Synthetic skin could return touch to amputees

Researchers have combined solar power and electronic skin for the first time.
Picture via: Helping Hands Facebook

Researchers from the University of Glasgow have created a synthetic skin that could be used in both robotics and prosthetics. Dr Ravinder Dahiya and his team at the University’s school of engineering have already created a prosthetic hand capable of performing challenging tasks like properly gripping soft materials, which other prosthetics can struggle with. Now, they hope to create a touch sensitive, energy-autonomous prosthetic limb.

“Human skin is an incredibly complex system capable of detecting pressure, temperature and texture through an array of neural sensors which carry signals from the skin to the brain,” explains Dahiya.“My colleagues and I have already made significant steps in creating prosthetic prototypes which integrate synthetic skin and are capable of making very sensitive pressure measurements. Those measurements mean the prosthetic hand is capable of performing challenging tasks like properly gripping soft materials, which other prosthetics can struggle with. We are also using innovative 3D printing strategies to build more affordable sensitive prosthetic limbs, including the formation of a very active student club called Helping Hands.”

Dahiya and colleagues from his Bendable Electronics and Sensing Technologies (BEST) group have integrated power-generating photovoltaic cells into their electronic skin for the first time. The electronic skin is made of graphene, a highly flexible form of graphite which, despite being just a single atom thick, is stronger than steel, electrically conductive, and transparent. It is graphene’s optical transparency, which allows around 98 per cent of the light which strikes its surface to pass directly through it, which makes it ideal for gathering energy from the sun to generate power.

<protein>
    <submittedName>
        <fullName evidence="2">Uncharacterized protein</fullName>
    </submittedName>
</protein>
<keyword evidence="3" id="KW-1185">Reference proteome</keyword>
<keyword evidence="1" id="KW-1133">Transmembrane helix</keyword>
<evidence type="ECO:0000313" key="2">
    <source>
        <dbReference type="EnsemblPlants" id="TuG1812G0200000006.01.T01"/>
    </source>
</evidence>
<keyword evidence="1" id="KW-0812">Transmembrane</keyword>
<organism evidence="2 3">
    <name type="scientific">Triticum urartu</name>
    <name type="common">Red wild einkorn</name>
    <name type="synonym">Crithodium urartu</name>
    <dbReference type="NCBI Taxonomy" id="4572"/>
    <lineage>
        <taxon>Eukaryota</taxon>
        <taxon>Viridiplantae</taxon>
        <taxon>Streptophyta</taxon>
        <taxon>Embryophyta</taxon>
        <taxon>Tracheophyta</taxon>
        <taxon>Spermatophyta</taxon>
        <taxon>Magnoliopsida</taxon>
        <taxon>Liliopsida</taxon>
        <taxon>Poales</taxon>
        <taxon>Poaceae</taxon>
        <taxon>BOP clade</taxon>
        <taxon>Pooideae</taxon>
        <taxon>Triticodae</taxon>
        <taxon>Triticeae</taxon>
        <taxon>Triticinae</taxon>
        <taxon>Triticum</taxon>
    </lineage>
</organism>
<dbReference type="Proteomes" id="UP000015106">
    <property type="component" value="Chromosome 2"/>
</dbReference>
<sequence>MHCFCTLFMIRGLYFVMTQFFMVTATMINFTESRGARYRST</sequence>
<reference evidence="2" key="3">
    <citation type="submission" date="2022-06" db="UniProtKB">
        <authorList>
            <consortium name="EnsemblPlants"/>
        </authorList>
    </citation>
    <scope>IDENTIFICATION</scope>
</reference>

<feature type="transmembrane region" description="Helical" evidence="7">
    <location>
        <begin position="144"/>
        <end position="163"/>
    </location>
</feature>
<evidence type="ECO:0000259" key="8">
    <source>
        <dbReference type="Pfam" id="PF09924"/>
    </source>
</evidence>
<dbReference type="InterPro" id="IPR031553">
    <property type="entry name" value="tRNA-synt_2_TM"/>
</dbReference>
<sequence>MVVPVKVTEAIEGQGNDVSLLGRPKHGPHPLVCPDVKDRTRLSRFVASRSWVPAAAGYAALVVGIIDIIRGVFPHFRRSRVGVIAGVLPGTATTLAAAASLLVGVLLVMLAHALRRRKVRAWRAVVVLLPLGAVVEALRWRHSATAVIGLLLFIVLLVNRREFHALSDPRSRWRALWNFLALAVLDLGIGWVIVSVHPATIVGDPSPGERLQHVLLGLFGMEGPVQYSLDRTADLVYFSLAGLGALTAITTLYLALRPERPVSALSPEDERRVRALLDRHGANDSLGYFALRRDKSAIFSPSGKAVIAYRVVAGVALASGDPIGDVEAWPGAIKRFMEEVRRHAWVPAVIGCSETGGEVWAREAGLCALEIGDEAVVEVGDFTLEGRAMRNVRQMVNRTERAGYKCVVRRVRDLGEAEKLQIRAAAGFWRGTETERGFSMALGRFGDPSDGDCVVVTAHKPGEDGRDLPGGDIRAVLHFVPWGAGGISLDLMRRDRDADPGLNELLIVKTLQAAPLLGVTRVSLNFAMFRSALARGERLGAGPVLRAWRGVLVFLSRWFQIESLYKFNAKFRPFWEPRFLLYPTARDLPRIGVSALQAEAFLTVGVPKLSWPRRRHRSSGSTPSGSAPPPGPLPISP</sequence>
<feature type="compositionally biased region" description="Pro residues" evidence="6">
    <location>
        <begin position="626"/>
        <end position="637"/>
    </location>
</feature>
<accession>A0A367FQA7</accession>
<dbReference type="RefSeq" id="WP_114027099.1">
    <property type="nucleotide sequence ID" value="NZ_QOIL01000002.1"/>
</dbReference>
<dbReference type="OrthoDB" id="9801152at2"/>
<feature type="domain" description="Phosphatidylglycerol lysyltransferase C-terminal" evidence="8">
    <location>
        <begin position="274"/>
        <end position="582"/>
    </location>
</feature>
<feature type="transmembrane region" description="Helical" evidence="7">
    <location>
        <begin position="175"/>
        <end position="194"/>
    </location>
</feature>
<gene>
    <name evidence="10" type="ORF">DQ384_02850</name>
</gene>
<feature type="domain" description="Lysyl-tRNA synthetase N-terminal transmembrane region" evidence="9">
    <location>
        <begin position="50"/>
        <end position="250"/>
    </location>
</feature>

The new skin requires just 20 nanowatts of power per square centimetre. “The next step for us is to further develop the power-generation technology which underpins this research and use it to power the motors which drive the prosthetic hand itself. This could allow the creation of an entirely energy-autonomous prosthetic limb,” says Dahiya.

“We’ve already made some encouraging progress in this direction and we’re looking forward to presenting those results soon. We are also exploring the possibility of building on these exciting results to develop wearable systems for affordable healthcare. In this direction, recently we also got small funds from Scottish Funding Council.” 

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